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Five podcasting tips from a couple of novices

27 October 2020

Producing a podcast might seem like a daunting prospect but rest assured it is simpler than it seems and, in all honesty, can be really fun. All you need is a willingness to try something new, a bit of determination, and if possible a willing podcast partner (or partners) that will become your dream team for producing something you can be truly proud of.

As complete podcast novices, we have been able to resurrect the CharityComms podcast during lockdown with a new look and feel that we felt was right for our audiences during these challenging times. As a team of two we have completely self-taught ourselves in the process from start to finish and learnt to adapt and work with the tools that we have available to us while working remotely.

Here are our five of our tips, based on what we’ve learnt so far along the way, which we hope will help any of you out there keen to give podcasting a go for yourselves:

  1. Get some training
    We can all do with a helping hand and as you know team CC are big believers in the importance of training. There are lots of training opportunities out there both paid and free so don’t let budget hold you back. CC’s host Lauren managed to secure a paid for place on a course run by Ravensbourne University where the content was adapted to incorporate tips for recording remotely given current circumstances but there is free stuff out there to. Try joining a Facebook community for example where people freely share their tips, or seek out YouTube videos of fellow podcasters talking you through the process – that’s what CC’s producer Christine did.

    Top tip: Join the ‘Podcaster Support Group’ ran by The Allusionist podcast host, Helen Austwick Zaltzman. It’s a great forum to ask any question no matter how big or small and get quick responses.

  2. Think about purpose, theme and audience
    Three things it’s super important to have before you start going out and talking to guests, recording, etc are; a clear purpose (why), a contained audience (who) and desired outcomes (what and how). Make sure you know why you want to make this podcast as that will help give focus e.g. is it spotlight voices in your community? is it a way to redistribute your existing content in new ways? Are you trying to promote your organisations profile?  Ensure you have your audience front and centre in your mind as your podcast will only be a success if it provides what your audience is looking for. And always be clear about what you want to get out of the podcast, your end result is what will serve as a focal point for judging if it is a success or not.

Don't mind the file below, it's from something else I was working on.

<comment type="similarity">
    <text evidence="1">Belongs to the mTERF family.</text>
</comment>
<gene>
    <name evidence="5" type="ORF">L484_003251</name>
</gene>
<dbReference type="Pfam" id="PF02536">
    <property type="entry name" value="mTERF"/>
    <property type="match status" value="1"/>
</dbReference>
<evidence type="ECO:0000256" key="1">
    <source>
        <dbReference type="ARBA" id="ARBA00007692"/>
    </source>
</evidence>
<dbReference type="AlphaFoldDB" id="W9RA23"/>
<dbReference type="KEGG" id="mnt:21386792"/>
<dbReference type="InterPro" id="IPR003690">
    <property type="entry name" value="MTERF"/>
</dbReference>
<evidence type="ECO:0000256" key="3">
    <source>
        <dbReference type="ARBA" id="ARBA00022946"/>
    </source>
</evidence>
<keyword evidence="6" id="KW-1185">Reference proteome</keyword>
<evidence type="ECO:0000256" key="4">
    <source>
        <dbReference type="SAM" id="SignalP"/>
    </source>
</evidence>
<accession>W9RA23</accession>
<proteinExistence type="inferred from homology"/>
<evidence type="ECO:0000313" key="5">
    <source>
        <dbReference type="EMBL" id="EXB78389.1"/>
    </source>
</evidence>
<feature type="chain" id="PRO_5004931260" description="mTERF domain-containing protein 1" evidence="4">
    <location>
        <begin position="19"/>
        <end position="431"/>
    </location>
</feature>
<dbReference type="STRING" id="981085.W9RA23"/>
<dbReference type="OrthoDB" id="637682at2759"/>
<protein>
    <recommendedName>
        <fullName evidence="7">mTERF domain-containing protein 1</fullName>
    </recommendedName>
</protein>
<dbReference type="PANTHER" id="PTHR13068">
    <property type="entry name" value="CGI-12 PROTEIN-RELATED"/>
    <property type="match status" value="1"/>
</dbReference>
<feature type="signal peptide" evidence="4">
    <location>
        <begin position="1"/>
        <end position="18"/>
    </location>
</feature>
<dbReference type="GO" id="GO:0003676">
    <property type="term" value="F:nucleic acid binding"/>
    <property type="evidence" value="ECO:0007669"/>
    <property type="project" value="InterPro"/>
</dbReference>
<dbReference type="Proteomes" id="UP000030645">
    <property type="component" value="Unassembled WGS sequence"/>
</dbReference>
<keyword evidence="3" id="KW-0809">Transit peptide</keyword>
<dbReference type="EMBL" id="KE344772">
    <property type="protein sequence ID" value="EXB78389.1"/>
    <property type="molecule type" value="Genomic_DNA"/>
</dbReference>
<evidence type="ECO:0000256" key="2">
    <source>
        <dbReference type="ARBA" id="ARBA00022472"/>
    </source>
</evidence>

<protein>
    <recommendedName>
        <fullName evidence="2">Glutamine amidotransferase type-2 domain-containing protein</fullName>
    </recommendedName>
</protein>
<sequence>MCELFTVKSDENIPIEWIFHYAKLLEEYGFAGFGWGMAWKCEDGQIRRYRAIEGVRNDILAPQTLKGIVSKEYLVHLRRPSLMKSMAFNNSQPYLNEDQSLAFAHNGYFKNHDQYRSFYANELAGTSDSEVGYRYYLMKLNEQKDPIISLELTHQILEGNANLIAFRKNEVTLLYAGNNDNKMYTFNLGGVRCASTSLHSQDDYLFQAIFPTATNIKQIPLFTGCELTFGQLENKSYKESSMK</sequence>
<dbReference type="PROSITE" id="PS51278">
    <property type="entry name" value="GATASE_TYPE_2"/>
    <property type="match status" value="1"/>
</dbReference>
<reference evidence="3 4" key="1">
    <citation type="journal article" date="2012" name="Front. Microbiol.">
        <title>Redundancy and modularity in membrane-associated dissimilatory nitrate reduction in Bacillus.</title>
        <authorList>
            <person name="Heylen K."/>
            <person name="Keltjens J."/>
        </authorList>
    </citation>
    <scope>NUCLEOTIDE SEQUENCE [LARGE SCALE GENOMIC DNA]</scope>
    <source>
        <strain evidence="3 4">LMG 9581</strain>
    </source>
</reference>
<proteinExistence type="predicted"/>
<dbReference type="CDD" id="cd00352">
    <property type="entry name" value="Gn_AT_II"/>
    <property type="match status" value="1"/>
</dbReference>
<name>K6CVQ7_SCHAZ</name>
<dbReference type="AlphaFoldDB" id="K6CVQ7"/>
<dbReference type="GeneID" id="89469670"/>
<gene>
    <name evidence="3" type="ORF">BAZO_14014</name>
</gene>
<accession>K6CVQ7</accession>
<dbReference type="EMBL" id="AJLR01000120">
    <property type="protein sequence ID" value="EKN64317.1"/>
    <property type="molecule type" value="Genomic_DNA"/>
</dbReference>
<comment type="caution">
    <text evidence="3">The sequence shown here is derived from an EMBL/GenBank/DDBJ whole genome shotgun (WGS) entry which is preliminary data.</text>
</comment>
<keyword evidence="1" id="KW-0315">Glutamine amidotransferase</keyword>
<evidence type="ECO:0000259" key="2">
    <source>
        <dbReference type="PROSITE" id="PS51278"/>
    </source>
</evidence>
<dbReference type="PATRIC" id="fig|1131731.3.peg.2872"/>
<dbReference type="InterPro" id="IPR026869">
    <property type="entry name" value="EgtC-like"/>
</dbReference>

3. Pick your guests wisely and do the prep
    A podcast is rarely ever about just one person so really thinking about your guests and how you can get the most out of them is vital. Picking guests that align with your charities values and finding those personal connections that will allow them to share their stories and passions with you in a way that works for them is a great starting point. But you also have to help your guests with the process too by doing your research and making sure they have the right opportunities to share their own unique insights with you and your listeners.
  4. Record on multiple devices
    When you are ready to record make sure you capture the sound on multiple devices. One big thing we learnt from creating a podcast remotely is that tech can be unreliable, and sound can drop out, so it is always a good idea to have a backup recording. We record our interviews on Zoom, but we also ask our presenter and our guests to make a voice note of the call too. This means we have multiple sound files to fall back on and help fill in any gaps that may occur if our primary recording source fails to pick any sound up or fails completely.
  5. Spend time separating tracks and adjusting sound levels
    If you are self-editing using a programme like audition or audacity there are a couple of things that will ultimately save you time and stress in the long run. The first thing is to make sure you use separate track lines for each speaker and added sound. Using multiple track lines means that as you cut up and reconfigure your sound you are able to find the sections you want to edit and adjust much more easily than if you had kept it all on one track. The second thing is to take the time to adjust your volume levels. This is because people talk at different volumes, sometimes sound gets muffled and hard to hear and also you may want to use music overlays at the same time as someone is speaking. Adjusting the volume lines on each track and in each segment containing questions and answers so that they are even will make it much easier for your listener as they won’t have to keep readjusting the sound for themselves.

As we said at the beginning the podcast team at CharityComms are complete novices but hopefully, the fact that we can do it will give you the confidence to try it too. These are just five of our tips but we did actually come up with ten for the recent Scotland Networking group and a recording of the rest is available on-demand here.

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Image: James McKinven on Unsplash

Christine Fleming

Head of digital content, CharityComms

Christine is the head of digital content at CharityComms in charge of the commissioning and editing of all content on the site as well as leading on the project management of the new look best practice guides. A former journalist with a background in online news, she has a masters in Global Media and Transnational Communications and is passionate about comms and helping charity communications thrive.

Lauren Obeng-Owusu

Events and membership assistant, CharityComms